The XX Factor

What is “Damn, Daniel,” and What Makes It So Good?

Daniel. (Not pictured: White Vans.)


The beauty of the modern meme economy is that anything can become a meme. That’s why right now, much of the Internet is riveted by a 30-second clip collage of a high-schooler not doing much more than smiling and walking around campus as another teen’s funny voice alternately mocks and praises him.

This is “Damn, Daniel,” a BuzzFeed-certified viral phenomenon. Since being posted last week, it’s racked up 265,000 retweets and 334,000 likes, plus untold amounts of attention for its star, the titular Daniel, and its mastermind, a kid named Josh.

For those of you asking what is going on here and what makes it so funny, there’s not much to get: Daniel is a good-looking kid with swag—he’ll surely be played by Miles Teller in the movie adaptation of the meme—and the narrator, doing an unidentifiably funny voice, ambushes him several times going, “Damn, Daniel!” As in, damn, looking good today, or damn, nice outfit. (Conspiracy theorists will note that if you listen carefully, at least some of the voice-over seems edited in.) Daniel seems initially taken aback in some of the clips, but he doesn’t get salty, and he generally plays along, strutting for the photographer and lifting up his pants to give a better view of his shoes. And the shoes! One pair that shows up several times is met with another bit of narratorial fancy, “Back at it again with the white Vans!”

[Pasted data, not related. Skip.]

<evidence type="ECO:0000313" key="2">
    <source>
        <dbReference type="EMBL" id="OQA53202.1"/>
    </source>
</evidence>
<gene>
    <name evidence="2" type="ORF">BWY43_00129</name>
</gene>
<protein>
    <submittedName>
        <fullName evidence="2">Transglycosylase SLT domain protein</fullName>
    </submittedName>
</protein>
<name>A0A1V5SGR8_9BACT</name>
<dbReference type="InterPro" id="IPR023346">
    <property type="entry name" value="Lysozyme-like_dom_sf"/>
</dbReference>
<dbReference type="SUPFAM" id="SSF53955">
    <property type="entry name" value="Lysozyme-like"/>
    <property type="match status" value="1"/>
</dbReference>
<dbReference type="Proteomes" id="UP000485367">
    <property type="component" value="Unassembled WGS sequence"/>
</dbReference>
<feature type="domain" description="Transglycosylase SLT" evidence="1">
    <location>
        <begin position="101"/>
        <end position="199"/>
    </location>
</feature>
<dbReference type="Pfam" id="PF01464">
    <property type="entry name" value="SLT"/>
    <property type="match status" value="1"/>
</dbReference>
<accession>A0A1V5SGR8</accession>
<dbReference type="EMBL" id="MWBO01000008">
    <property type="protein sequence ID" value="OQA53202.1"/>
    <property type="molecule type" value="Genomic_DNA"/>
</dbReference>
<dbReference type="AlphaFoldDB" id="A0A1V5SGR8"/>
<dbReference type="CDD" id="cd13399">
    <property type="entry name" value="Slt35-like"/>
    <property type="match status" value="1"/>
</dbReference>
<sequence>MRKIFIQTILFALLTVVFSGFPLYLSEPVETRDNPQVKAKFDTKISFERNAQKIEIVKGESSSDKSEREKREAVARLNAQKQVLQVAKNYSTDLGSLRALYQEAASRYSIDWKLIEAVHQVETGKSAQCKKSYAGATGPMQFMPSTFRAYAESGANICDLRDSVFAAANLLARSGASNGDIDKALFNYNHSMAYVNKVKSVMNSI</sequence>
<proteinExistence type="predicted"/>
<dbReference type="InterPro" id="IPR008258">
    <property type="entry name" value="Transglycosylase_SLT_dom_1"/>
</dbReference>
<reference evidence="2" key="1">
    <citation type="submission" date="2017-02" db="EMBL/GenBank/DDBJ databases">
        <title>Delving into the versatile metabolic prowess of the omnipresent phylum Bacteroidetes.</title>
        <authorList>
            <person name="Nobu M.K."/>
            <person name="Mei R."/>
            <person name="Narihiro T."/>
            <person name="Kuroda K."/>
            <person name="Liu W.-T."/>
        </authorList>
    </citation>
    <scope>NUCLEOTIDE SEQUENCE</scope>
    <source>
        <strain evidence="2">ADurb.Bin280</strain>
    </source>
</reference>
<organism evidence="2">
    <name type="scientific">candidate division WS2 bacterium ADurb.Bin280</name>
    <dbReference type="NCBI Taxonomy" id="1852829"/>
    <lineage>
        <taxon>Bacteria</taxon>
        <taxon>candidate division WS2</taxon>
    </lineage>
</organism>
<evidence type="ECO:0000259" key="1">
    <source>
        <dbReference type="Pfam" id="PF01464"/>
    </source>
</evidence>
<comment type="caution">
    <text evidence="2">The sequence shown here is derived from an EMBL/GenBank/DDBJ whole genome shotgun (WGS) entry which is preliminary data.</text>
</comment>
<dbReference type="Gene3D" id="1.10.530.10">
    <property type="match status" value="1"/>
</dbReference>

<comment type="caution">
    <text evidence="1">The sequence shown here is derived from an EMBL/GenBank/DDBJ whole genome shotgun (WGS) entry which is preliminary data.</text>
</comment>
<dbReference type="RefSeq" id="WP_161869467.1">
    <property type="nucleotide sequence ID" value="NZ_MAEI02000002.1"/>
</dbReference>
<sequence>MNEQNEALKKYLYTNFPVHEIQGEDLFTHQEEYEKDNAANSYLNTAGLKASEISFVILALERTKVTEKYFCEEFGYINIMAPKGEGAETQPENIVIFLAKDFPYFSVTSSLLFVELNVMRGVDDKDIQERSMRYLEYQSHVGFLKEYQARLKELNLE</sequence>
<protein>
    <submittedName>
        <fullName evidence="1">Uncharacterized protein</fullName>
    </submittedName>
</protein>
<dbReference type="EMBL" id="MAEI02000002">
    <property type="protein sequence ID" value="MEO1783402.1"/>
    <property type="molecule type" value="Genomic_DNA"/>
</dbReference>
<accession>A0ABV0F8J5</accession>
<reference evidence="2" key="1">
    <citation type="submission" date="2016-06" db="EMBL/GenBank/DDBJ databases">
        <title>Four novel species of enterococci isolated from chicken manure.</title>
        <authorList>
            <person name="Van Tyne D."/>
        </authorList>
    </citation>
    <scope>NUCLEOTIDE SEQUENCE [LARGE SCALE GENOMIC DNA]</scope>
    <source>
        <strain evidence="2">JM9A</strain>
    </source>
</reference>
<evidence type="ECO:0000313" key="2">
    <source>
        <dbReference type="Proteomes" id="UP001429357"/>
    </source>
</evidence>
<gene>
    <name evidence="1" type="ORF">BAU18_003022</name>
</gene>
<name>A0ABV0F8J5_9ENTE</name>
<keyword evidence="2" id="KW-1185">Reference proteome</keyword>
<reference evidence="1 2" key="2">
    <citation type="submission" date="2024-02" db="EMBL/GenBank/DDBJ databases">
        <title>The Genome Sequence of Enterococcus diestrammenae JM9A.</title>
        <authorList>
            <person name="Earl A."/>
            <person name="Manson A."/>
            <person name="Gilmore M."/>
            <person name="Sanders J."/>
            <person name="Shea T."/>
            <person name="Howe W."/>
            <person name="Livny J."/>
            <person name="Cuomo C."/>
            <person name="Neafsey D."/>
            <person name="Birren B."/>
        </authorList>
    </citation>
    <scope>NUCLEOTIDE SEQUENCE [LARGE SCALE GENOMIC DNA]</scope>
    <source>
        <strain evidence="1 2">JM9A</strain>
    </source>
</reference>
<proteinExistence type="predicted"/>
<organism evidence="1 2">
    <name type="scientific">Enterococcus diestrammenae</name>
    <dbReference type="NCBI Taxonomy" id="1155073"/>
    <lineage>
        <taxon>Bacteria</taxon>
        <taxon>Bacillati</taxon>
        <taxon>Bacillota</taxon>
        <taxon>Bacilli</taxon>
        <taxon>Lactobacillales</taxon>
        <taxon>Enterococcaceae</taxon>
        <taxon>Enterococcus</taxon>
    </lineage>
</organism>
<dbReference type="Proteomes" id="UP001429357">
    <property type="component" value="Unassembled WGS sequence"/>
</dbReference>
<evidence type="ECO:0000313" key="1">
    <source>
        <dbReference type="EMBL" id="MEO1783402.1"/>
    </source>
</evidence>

The chance to observe high school boy one-on-one interactions in the wild—cute boys, if Alex from Target and One Direction have taught us anything, represent the very heart of the viral Internet—is part of what makes this clip so fun. Are these guys friends or enemies or what? Is the narrator making fun of Daniel’s earnest attempt to look cool? Or is he some kind of admiring loser who Daniel briefly indulges every time he’s accosted? A former rando who achieved friendship by mocking Daniel on the daily? Trying to read exactly what’s going on quickly turns into a litmus test for your views of high-school–age boys and popularity. Similarly, do you think the star of the video is Daniel, double-strapping his backpack and putting careful attention into his appearance, or the narrator, the one elevating the whole thing to performance art?

The truth of the video’s appeal may be that it’s a charming window onto a friendship, where one kid mocks another in a truly uncruel way, for just being himself. Oh, only you would walk around like that and wear shoes like that, you’re being sooo Daniel right now. (Also, Daniel, not Dan. This kid is particular.) Most of us wouldn’t see much to make fun of in a well-dressed, probably popular teenage guy, but to his friends, he’s just another doofus. Don’t you remember seeing your friends every day in school and therefore knowing them well enough to nail them with ridiculously specific characterizations (Mike always with his calculator, the way Ashley carried her books around) that evolved into elaborate inside jokes? The difference is that now those jokes have the potential to become Internet phenomenons if they’re funny and weird enough. Damn, today’s teens! Back at it again with the sick memes!